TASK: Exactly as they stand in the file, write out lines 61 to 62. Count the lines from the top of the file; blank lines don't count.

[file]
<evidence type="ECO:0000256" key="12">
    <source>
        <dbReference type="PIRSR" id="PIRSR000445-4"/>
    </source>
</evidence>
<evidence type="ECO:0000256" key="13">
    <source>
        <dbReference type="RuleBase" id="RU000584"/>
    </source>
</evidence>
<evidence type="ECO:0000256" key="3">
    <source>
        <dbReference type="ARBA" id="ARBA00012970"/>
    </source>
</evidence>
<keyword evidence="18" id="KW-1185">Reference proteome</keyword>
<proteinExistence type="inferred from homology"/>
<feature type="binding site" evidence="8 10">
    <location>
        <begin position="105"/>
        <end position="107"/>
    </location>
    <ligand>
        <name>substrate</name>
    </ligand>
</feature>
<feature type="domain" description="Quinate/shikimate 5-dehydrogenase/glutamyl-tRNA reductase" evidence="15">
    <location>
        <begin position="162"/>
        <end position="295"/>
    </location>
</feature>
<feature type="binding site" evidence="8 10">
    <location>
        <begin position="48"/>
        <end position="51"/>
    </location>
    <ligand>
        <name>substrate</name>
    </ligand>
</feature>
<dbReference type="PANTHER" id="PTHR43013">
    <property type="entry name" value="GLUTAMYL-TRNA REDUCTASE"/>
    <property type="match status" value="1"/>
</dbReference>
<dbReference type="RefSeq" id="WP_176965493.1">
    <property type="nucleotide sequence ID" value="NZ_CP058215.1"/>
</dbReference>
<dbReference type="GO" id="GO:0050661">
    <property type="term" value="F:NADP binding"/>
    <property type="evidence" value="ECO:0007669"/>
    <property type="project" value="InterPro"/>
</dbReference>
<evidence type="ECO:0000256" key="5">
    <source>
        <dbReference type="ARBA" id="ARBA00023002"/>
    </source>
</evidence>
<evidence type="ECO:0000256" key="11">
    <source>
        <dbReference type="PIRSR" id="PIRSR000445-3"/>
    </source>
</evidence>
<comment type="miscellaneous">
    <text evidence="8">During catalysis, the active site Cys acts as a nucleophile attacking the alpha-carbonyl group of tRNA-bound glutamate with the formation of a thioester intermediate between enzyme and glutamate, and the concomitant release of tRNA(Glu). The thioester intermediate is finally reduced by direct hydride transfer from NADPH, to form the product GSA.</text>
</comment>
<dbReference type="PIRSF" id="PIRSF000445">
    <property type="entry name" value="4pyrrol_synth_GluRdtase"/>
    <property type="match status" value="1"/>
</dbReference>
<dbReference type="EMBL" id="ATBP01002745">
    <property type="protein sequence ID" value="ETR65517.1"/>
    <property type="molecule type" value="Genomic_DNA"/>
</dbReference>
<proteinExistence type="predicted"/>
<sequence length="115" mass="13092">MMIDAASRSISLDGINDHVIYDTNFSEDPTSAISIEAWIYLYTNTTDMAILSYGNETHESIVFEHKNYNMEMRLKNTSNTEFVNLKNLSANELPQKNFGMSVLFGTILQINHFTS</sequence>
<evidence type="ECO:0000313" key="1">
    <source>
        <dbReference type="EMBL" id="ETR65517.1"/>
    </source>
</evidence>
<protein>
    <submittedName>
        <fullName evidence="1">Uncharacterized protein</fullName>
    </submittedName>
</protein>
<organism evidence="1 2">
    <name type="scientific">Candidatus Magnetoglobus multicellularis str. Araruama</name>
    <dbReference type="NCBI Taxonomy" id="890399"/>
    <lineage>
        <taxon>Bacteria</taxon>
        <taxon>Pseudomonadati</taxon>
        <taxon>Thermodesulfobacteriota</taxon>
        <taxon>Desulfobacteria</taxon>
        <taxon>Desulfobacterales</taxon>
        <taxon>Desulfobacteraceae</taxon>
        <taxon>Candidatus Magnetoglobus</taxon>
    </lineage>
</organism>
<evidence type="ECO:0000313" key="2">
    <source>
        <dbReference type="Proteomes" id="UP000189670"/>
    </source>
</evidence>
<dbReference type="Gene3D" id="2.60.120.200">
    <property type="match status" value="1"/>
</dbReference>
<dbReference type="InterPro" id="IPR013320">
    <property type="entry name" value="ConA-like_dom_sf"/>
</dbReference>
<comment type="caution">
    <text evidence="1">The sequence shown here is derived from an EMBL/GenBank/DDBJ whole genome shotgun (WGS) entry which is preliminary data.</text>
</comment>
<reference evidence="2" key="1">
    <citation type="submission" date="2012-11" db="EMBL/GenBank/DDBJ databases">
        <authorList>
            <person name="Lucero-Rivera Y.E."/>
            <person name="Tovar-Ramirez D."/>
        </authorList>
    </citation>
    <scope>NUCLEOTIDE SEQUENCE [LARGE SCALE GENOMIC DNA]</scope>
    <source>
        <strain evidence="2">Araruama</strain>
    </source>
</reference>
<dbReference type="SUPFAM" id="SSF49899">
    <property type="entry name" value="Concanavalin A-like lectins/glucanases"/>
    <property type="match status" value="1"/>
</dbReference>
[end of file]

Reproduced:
        <dbReference type="PIRSR" id="PIRSR000445-3"/>
    </source>